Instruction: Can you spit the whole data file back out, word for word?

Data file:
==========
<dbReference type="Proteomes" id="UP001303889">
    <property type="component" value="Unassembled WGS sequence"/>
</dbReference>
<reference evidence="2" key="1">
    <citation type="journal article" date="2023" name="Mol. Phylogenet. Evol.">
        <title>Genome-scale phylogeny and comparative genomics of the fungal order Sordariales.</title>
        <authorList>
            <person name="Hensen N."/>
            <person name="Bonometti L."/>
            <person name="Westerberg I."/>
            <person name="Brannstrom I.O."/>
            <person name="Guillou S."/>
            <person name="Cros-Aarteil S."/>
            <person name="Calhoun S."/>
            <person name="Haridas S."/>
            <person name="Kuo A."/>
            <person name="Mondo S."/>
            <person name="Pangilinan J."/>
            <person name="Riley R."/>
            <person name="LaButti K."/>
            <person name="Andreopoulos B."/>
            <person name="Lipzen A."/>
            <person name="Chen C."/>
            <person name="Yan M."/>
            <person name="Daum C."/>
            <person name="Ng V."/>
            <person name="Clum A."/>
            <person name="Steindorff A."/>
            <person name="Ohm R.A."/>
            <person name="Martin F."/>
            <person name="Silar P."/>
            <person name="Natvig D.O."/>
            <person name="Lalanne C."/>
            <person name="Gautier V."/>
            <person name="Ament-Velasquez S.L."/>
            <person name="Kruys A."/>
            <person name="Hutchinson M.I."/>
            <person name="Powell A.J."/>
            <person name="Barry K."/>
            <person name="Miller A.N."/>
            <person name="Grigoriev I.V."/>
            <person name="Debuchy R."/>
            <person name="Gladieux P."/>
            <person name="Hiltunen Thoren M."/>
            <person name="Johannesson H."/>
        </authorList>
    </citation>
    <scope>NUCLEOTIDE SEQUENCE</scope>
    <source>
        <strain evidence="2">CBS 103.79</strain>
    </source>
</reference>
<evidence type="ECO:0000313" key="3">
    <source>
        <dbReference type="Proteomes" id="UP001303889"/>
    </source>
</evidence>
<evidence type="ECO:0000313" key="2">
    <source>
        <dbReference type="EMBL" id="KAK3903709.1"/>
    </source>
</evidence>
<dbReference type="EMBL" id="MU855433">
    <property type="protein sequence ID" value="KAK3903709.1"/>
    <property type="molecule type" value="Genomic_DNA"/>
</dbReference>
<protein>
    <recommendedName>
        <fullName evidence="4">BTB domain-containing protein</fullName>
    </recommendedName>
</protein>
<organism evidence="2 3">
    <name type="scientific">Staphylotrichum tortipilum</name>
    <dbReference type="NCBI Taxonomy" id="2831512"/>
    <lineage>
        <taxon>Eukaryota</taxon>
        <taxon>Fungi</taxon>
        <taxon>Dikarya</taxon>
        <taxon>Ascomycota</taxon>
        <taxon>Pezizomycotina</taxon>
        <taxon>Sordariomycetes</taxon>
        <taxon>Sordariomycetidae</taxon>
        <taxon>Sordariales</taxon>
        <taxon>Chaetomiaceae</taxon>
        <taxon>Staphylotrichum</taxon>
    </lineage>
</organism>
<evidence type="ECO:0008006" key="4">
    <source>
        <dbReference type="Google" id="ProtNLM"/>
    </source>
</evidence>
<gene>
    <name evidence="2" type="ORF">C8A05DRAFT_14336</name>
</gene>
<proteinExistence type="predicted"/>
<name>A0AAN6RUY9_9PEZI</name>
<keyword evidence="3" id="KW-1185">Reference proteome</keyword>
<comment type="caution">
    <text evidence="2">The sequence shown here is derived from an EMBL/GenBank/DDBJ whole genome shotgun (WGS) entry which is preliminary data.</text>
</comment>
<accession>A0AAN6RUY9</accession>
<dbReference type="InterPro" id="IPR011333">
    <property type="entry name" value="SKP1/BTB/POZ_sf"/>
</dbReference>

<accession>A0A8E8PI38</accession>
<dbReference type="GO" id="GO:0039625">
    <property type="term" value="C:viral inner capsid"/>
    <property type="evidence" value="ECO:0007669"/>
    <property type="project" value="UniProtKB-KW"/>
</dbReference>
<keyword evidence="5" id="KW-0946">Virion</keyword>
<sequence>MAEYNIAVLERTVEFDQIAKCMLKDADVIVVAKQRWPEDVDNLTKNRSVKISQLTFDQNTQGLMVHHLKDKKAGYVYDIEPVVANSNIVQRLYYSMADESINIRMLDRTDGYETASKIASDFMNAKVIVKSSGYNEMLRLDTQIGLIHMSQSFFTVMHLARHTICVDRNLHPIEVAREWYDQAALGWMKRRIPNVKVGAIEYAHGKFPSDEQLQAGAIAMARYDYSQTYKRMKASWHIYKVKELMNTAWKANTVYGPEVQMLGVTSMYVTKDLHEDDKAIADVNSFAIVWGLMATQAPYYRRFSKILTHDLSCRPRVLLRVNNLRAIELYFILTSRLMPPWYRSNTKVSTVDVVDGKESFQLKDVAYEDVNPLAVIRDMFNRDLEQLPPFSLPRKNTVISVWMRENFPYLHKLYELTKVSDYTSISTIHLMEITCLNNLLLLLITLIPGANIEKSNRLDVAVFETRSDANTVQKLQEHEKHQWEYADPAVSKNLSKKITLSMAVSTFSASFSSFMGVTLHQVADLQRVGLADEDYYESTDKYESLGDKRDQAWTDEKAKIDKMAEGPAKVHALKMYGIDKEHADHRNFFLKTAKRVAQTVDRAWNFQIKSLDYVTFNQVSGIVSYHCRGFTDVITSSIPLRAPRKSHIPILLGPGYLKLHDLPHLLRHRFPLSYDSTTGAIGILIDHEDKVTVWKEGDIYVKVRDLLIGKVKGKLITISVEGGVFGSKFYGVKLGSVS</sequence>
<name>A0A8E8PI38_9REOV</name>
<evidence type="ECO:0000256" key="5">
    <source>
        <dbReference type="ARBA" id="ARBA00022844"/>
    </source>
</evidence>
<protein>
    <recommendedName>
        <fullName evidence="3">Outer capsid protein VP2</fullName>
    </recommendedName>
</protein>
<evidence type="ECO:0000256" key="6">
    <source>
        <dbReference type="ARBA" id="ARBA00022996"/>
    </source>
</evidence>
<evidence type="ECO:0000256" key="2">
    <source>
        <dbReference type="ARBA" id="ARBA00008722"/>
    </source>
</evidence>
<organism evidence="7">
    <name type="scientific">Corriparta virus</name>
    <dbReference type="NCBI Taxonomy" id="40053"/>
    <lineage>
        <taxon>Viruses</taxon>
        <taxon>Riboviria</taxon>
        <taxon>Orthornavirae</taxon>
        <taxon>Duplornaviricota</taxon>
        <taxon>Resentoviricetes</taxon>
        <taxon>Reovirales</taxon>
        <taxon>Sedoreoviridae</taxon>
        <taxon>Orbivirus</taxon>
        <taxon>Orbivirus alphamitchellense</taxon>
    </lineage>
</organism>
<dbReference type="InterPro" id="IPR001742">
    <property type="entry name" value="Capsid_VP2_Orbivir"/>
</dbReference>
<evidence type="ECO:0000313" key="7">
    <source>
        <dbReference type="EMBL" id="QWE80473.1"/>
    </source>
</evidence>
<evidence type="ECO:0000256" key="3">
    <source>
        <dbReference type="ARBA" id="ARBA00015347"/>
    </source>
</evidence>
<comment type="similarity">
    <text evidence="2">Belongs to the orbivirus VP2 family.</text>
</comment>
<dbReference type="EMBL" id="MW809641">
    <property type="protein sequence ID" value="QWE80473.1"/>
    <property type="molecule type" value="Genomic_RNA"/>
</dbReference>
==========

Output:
<dbReference type="Proteomes" id="UP001303889">
    <property type="component" value="Unassembled WGS sequence"/>
</dbReference>
<reference evidence="2" key="1">
    <citation type="journal article" date="2023" name="Mol. Phylogenet. Evol.">
        <title>Genome-scale phylogeny and comparative genomics of the fungal order Sordariales.</title>
        <authorList>
            <person name="Hensen N."/>
            <person name="Bonometti L."/>
            <person name="Westerberg I."/>
            <person name="Brannstrom I.O."/>
            <person name="Guillou S."/>
            <person name="Cros-Aarteil S."/>
            <person name="Calhoun S."/>
            <person name="Haridas S."/>
            <person name="Kuo A."/>
            <person name="Mondo S."/>
            <person name="Pangilinan J."/>
            <person name="Riley R."/>
            <person name="LaButti K."/>
            <person name="Andreopoulos B."/>
            <person name="Lipzen A."/>
            <person name="Chen C."/>
            <person name="Yan M."/>
            <person name="Daum C."/>
            <person name="Ng V."/>
            <person name="Clum A."/>
            <person name="Steindorff A."/>
            <person name="Ohm R.A."/>
            <person name="Martin F."/>
            <person name="Silar P."/>
            <person name="Natvig D.O."/>
            <person name="Lalanne C."/>
            <person name="Gautier V."/>
            <person name="Ament-Velasquez S.L."/>
            <person name="Kruys A."/>
            <person name="Hutchinson M.I."/>
            <person name="Powell A.J."/>
            <person name="Barry K."/>
            <person name="Miller A.N."/>
            <person name="Grigoriev I.V."/>
            <person name="Debuchy R."/>
            <person name="Gladieux P."/>
            <person name="Hiltunen Thoren M."/>
            <person name="Johannesson H."/>
        </authorList>
    </citation>
    <scope>NUCLEOTIDE SEQUENCE</scope>
    <source>
        <strain evidence="2">CBS 103.79</strain>
    </source>
</reference>
<evidence type="ECO:0000313" key="3">
    <source>
        <dbReference type="Proteomes" id="UP001303889"/>
    </source>
</evidence>
<evidence type="ECO:0000313" key="2">
    <source>
        <dbReference type="EMBL" id="KAK3903709.1"/>
    </source>
</evidence>
<dbReference type="EMBL" id="MU855433">
    <property type="protein sequence ID" value="KAK3903709.1"/>
    <property type="molecule type" value="Genomic_DNA"/>
</dbReference>
<protein>
    <recommendedName>
        <fullName evidence="4">BTB domain-containing protein</fullName>
    </recommendedName>
</protein>
<organism evidence="2 3">
    <name type="scientific">Staphylotrichum tortipilum</name>
    <dbReference type="NCBI Taxonomy" id="2831512"/>
    <lineage>
        <taxon>Eukaryota</taxon>
        <taxon>Fungi</taxon>
        <taxon>Dikarya</taxon>
        <taxon>Ascomycota</taxon>
        <taxon>Pezizomycotina</taxon>
        <taxon>Sordariomycetes</taxon>
        <taxon>Sordariomycetidae</taxon>
        <taxon>Sordariales</taxon>
        <taxon>Chaetomiaceae</taxon>
        <taxon>Staphylotrichum</taxon>
    </lineage>
</organism>
<evidence type="ECO:0008006" key="4">
    <source>
        <dbReference type="Google" id="ProtNLM"/>
    </source>
</evidence>
<gene>
    <name evidence="2" type="ORF">C8A05DRAFT_14336</name>
</gene>
<proteinExistence type="predicted"/>
<name>A0AAN6RUY9_9PEZI</name>
<keyword evidence="3" id="KW-1185">Reference proteome</keyword>
<comment type="caution">
    <text evidence="2">The sequence shown here is derived from an EMBL/GenBank/DDBJ whole genome shotgun (WGS) entry which is preliminary data.</text>
</comment>
<accession>A0AAN6RUY9</accession>
<dbReference type="InterPro" id="IPR011333">
    <property type="entry name" value="SKP1/BTB/POZ_sf"/>
</dbReference>

<accession>A0A8E8PI38</accession>
<dbReference type="GO" id="GO:0039625">
    <property type="term" value="C:viral inner capsid"/>
    <property type="evidence" value="ECO:0007669"/>
    <property type="project" value="UniProtKB-KW"/>
</dbReference>
<keyword evidence="5" id="KW-0946">Virion</keyword>
<sequence>MAEYNIAVLERTVEFDQIAKCMLKDADVIVVAKQRWPEDVDNLTKNRSVKISQLTFDQNTQGLMVHHLKDKKAGYVYDIEPVVANSNIVQRLYYSMADESINIRMLDRTDGYETASKIASDFMNAKVIVKSSGYNEMLRLDTQIGLIHMSQSFFTVMHLARHTICVDRNLHPIEVAREWYDQAALGWMKRRIPNVKVGAIEYAHGKFPSDEQLQAGAIAMARYDYSQTYKRMKASWHIYKVKELMNTAWKANTVYGPEVQMLGVTSMYVTKDLHEDDKAIADVNSFAIVWGLMATQAPYYRRFSKILTHDLSCRPRVLLRVNNLRAIELYFILTSRLMPPWYRSNTKVSTVDVVDGKESFQLKDVAYEDVNPLAVIRDMFNRDLEQLPPFSLPRKNTVISVWMRENFPYLHKLYELTKVSDYTSISTIHLMEITCLNNLLLLLITLIPGANIEKSNRLDVAVFETRSDANTVQKLQEHEKHQWEYADPAVSKNLSKKITLSMAVSTFSASFSSFMGVTLHQVADLQRVGLADEDYYESTDKYESLGDKRDQAWTDEKAKIDKMAEGPAKVHALKMYGIDKEHADHRNFFLKTAKRVAQTVDRAWNFQIKSLDYVTFNQVSGIVSYHCRGFTDVITSSIPLRAPRKSHIPILLGPGYLKLHDLPHLLRHRFPLSYDSTTGAIGILIDHEDKVTVWKEGDIYVKVRDLLIGKVKGKLITISVEGGVFGSKFYGVKLGSVS</sequence>
<name>A0A8E8PI38_9REOV</name>
<evidence type="ECO:0000256" key="5">
    <source>
        <dbReference type="ARBA" id="ARBA00022844"/>
    </source>
</evidence>
<protein>
    <recommendedName>
        <fullName evidence="3">Outer capsid protein VP2</fullName>
    </recommendedName>
</protein>
<evidence type="ECO:0000256" key="6">
    <source>
        <dbReference type="ARBA" id="ARBA00022996"/>
    </source>
</evidence>
<evidence type="ECO:0000256" key="2">
    <source>
        <dbReference type="ARBA" id="ARBA00008722"/>
    </source>
</evidence>
<organism evidence="7">
    <name type="scientific">Corriparta virus</name>
    <dbReference type="NCBI Taxonomy" id="40053"/>
    <lineage>
        <taxon>Viruses</taxon>
        <taxon>Riboviria</taxon>
        <taxon>Orthornavirae</taxon>
        <taxon>Duplornaviricota</taxon>
        <taxon>Resentoviricetes</taxon>
        <taxon>Reovirales</taxon>
        <taxon>Sedoreoviridae</taxon>
        <taxon>Orbivirus</taxon>
        <taxon>Orbivirus alphamitchellense</taxon>
    </lineage>
</organism>
<dbReference type="InterPro" id="IPR001742">
    <property type="entry name" value="Capsid_VP2_Orbivir"/>
</dbReference>
<evidence type="ECO:0000313" key="7">
    <source>
        <dbReference type="EMBL" id="QWE80473.1"/>
    </source>
</evidence>
<evidence type="ECO:0000256" key="3">
    <source>
        <dbReference type="ARBA" id="ARBA00015347"/>
    </source>
</evidence>
<comment type="similarity">
    <text evidence="2">Belongs to the orbivirus VP2 family.</text>
</comment>
<dbReference type="EMBL" id="MW809641">
    <property type="protein sequence ID" value="QWE80473.1"/>
    <property type="molecule type" value="Genomic_RNA"/>
</dbReference>